JV's evocative poetry, itself image-rich, was appropriately displayed as art among the pictures, representing the mythological/folkloric tales that would've been exchanged over food and fire by our forebears. Using a heightened, densely-packed language, the verse made you feel the power of a saga or epic condensed into a handful of lines - I'm still thinking of ravens as 'ragged black flags', and probably always will
The installation was also 'total', earth and branches underfoot, barely-lit - again, replicating conditions from literally darker ages. To appreciate what you were seeing properly, you had to take the time for your eyes to adjust, or go back and look at certain images or words again. I feel that the word 'interactive' is over-used now, to the point where anything electronic, or where you have to push a button or click a link might qualify for the tag. But this experience was truly interactive - you had to accommodate the exhibition physically, as much as it accommodated you: not only waiting for your eyes to adapt, but peering closely at almost hidden objects, leaning into constricted spaces. Treasures were not simply laid out before you, but instead, waited to be discovered.
It's a joy to see several disciplines combine to make such a satisfying whole: along with the words, the art featured paint, print, collage, photography, 3D work - and the eerie dusk of the hang meant that it wasn't always immediately obvious what was what. The last night's music only enhanced this effect.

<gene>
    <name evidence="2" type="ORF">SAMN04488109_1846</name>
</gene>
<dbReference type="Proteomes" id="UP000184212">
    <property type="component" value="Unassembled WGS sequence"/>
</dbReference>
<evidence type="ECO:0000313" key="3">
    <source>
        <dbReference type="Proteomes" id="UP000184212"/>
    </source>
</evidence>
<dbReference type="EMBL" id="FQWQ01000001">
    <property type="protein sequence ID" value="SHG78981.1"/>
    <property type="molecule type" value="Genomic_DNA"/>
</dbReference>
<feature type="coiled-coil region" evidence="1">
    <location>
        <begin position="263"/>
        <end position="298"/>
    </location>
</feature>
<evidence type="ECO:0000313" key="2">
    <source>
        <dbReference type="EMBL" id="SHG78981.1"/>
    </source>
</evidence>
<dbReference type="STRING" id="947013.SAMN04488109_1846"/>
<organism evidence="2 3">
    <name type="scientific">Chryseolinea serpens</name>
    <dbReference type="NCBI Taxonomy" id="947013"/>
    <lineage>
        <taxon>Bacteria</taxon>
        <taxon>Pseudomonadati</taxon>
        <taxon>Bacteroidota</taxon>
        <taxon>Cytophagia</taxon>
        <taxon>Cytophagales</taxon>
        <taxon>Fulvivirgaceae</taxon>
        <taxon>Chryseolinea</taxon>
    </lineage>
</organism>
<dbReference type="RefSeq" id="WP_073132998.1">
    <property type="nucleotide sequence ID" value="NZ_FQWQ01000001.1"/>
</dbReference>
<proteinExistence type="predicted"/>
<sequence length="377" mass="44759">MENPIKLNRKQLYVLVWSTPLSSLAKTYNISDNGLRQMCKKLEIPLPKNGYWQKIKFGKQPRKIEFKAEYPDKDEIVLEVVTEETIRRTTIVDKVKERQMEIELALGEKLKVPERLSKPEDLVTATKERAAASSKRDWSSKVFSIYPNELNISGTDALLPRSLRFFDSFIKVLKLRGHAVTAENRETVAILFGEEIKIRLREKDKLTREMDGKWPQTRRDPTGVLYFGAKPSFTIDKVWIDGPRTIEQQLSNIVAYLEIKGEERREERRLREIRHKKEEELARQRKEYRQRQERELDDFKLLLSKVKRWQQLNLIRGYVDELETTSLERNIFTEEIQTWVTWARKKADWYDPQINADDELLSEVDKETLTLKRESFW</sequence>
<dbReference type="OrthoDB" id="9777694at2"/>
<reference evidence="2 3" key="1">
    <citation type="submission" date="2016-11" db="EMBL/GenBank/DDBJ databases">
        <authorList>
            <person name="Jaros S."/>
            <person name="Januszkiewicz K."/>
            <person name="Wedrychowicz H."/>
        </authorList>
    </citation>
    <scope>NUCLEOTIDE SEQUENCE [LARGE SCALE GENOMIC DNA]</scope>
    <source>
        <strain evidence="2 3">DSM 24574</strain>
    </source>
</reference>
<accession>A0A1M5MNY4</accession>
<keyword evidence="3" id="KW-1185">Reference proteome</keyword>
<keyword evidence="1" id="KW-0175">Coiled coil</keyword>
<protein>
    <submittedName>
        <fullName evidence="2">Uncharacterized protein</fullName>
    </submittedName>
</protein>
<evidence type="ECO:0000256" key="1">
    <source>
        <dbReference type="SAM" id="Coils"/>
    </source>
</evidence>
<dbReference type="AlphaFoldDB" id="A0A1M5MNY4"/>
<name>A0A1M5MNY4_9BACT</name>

The church itself was candlelit around the stage/choir area for the performance. Jo Q started the evening solo, with a performance of Bach's D minor Cello Suite. It is always a pleasure to hear JQ play Bach, and the suites have long taken up residence in her soul as well as her hands. But the cyclical, flowing lines of the Bach, spread like tree roots from the earthy, wooden tone of the cello made it the perfect choice for an exhibition concerned with myth and mystery - when even elements of the creation and purpose of the suites themselves remain uncertain, and for years they were all but unknown, until their re-discovery in the 20th century.
Then Robyn and Laura from Autorotation joined JQ on stage to bring all the various aspects of the exhibition together. They had created musical settings - allowing the performance to be part-composed, part-improvised - for four of JV's poems, to piano and cello accompaniment. Gorgeous piano hooks courtesy of Robyn (which again featured some appropriate dischord/resolution cycles to match the seasonal theme), punctuated by seemingly spontaneous but precision-accurate cello from Jo - from bass line, to melody, to sound effects ... all helped underpin Laura's virtuoso vocal delivery, from perfectly-articulated and audible spoken word to a wolf howling - in tune - and all points in between.